On the same show, conservative host Sean Hannity and Trump campaign strategist Kellyanne Conway countered that Clinton’s speech fell flat because it was padded with platitudes.

The address represented the culmination of a week in which Democrats tried to fulfill a two-pronged mission: convince voters that her wide experience makes her far more qualified, and that Trump is too erratic to trust.

It was not all harmony. On several occasions, Sanders supporters began pro-Bernie or anti-Hillary shouts with the much, much larger Clinton faction drowning them out by chanting “Hillary! Hillary! Hillary!”

In a stirring moment on Thursday night, a Pakistani immigrant whose 27-year-old military son was killed in Iraq slammed Trump for “smearing” Muslims and asked whether he ever visited Arlington National Cemetery.

“You will find all faiths, genders and ethnicities. You have sacrificed nothing,” said Khizr Khan, with his wife standing beside him at the podium.

On the Democrats’ final convention night, speaker after speaker referred to Trump calling for an immigration ban on all Muslims, characterizing Mexican immigrants as murderers and rapists, filing for bankruptcy multiple times, and instances of him insulting women.

More than a dozen military leaders took the stage to question the Republican’s judgment.

“I tell you without hesitation that Hillary Clinton will be exactly the kind of leader America needs,” said retired Marine Gen. John Allen, former commander of U.S. forces in Afghanistan. “I know this, because I served with her.”

All of it was meant to persuade voters who might be skeptical of Clinton to fear a Trump presidency.

Clinton sought to portray herself as the candidate who could be trusted on national security, in part because of her experience and steadiness — and Trump’s lack of both.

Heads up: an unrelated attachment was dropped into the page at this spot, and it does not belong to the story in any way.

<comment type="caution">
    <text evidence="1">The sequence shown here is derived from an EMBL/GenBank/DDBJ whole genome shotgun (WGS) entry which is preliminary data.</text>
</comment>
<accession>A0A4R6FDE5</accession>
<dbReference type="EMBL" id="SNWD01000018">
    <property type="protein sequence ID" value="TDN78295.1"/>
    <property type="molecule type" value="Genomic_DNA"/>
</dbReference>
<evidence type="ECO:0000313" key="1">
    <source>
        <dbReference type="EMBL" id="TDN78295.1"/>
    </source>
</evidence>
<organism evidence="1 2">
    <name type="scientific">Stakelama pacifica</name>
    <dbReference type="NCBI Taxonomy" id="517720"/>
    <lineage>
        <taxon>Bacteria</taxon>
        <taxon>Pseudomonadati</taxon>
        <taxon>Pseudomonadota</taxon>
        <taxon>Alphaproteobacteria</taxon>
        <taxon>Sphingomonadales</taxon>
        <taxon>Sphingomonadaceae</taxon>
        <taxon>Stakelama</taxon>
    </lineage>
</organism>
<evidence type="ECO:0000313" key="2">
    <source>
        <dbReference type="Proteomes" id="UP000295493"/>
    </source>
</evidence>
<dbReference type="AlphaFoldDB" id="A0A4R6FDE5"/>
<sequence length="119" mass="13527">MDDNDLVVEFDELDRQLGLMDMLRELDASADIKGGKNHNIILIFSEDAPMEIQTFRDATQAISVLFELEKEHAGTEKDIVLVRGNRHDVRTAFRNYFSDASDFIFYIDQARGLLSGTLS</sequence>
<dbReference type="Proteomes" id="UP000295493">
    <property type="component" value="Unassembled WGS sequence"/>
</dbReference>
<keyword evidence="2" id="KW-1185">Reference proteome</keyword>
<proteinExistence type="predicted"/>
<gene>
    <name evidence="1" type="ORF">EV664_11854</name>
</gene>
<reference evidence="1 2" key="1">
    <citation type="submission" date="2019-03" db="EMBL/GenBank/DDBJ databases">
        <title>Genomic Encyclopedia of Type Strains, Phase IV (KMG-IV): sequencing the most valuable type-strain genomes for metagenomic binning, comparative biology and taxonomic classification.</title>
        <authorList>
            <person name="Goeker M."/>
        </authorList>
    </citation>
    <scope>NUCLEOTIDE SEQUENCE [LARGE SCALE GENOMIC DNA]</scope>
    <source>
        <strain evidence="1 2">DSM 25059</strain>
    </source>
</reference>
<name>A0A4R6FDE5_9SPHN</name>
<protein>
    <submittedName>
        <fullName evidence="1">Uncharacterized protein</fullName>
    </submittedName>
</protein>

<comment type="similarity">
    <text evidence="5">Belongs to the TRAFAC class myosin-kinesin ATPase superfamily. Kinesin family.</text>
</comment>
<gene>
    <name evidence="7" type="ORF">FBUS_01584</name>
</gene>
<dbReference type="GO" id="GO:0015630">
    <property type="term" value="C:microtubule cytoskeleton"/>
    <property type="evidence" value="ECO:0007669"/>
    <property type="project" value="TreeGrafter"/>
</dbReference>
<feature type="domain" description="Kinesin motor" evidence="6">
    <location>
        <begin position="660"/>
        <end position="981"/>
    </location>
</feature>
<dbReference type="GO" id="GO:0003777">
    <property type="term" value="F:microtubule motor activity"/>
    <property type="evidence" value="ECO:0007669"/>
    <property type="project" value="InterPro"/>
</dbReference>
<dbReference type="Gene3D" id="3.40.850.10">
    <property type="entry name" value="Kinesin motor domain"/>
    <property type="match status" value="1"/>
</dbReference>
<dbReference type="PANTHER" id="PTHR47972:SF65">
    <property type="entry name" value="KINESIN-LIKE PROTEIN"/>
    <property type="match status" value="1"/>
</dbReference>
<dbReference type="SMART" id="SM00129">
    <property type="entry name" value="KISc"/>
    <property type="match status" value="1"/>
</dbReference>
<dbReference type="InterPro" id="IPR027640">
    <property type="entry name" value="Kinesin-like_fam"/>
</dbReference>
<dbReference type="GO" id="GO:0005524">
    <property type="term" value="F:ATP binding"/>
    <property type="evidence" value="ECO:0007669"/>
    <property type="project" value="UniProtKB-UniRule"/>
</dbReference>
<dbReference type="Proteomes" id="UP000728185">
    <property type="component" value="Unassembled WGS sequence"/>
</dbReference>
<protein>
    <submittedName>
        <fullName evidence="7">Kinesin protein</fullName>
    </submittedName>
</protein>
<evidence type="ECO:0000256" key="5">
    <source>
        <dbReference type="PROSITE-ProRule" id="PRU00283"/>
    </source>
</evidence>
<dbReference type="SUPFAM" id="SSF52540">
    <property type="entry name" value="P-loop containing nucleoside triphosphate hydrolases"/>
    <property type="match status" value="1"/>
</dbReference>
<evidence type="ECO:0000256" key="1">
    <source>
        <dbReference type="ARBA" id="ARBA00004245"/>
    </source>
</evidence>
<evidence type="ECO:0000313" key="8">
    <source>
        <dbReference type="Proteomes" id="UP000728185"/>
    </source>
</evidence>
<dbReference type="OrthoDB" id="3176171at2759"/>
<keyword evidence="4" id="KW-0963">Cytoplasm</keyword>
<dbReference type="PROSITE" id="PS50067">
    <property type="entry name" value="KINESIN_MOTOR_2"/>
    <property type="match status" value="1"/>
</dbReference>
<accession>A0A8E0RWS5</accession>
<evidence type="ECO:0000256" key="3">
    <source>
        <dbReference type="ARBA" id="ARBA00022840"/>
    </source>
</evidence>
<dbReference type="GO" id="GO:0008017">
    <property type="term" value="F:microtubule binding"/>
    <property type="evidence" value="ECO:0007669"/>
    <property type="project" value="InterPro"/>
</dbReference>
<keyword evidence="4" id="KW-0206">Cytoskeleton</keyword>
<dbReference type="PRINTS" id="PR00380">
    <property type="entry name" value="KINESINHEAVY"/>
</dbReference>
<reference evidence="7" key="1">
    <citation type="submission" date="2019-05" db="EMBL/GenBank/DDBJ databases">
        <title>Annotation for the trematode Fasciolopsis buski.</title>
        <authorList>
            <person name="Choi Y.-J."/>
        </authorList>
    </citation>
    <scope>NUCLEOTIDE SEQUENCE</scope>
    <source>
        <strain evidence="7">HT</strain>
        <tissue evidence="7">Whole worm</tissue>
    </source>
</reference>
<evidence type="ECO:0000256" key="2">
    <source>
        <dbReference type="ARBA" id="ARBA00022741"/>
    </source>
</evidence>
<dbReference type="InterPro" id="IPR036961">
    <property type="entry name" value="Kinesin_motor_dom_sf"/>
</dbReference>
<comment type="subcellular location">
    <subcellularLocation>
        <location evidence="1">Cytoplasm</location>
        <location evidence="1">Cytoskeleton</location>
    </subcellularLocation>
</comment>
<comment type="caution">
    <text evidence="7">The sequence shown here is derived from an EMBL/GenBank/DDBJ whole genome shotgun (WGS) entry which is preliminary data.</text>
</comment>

“The choice we face is just as stark when it comes to our national security,” Clinton said. “Anyone reading the news can see the threats and turbulence we face. From Baghdad and Kabul, to Nice and Paris and Brussels, to San Bernardino and Orlando, we’re dealing with determined enemies that must be defeated. No wonder people are anxious and looking for reassurance — looking for steady leadership.”

Khan, a legal consultant who lives in Charlottesville, Virginia, told the story of U.S. Army Capt. Humayun S.M. Khan, who was killed by a bomb in 2004 while protecting other soldiers in his command. The father talked of his son’s commitment to their chosen nation and his death in service, an arc that would have never happened if Trump had his way on immigration.

Then he shook the thousands in attendance when he addressed the Republican directly.

“Let me ask you. Have you even read the U.S. Constitution?” Khan said. Reaching into his jacket pocket, he said: “I will gladly lend you my copy. In this document, look for the words ‘liberty’ and ‘equal protection of law.’ ”

Khan had been introduced by NBA legend Kareem Abdul-Jabbar, who follows Islam and used levity to take a shot at the Republican.

“I’m Michael Jordan,” Abdul-Jabbar said to laughter when he took the podium. “I said that because I know Donald Trump wouldn’t know the difference.”

Doug Elmet, a former speechwriter for Reagan, said he was voting for a Democrat for the first time because Trump was a “petulant, dangerously unbalanced reality TV star.”

“I am here tonight to say I knew Ronald Reagan, I worked for Ronald Reagan. Donald Trump, you are no Ronald Reagan,” Elmet said, echoing a line that Lloyd Bentsen, the Democratic vice-presidential candidate in 1988, used against his Republican counterpart, Dan Quayle, when Quayle likened himself to President John F. Kennedy.

Clinton was introduced by her daughter, Chelsea, who tried to soften the candidate’s image with childhood stories about homework and dance recitals, and tales of Clinton’s interactions with her grandchildren. Chelsea Clinton called her “my mother, my hero and our next president.”

With Emily Ngo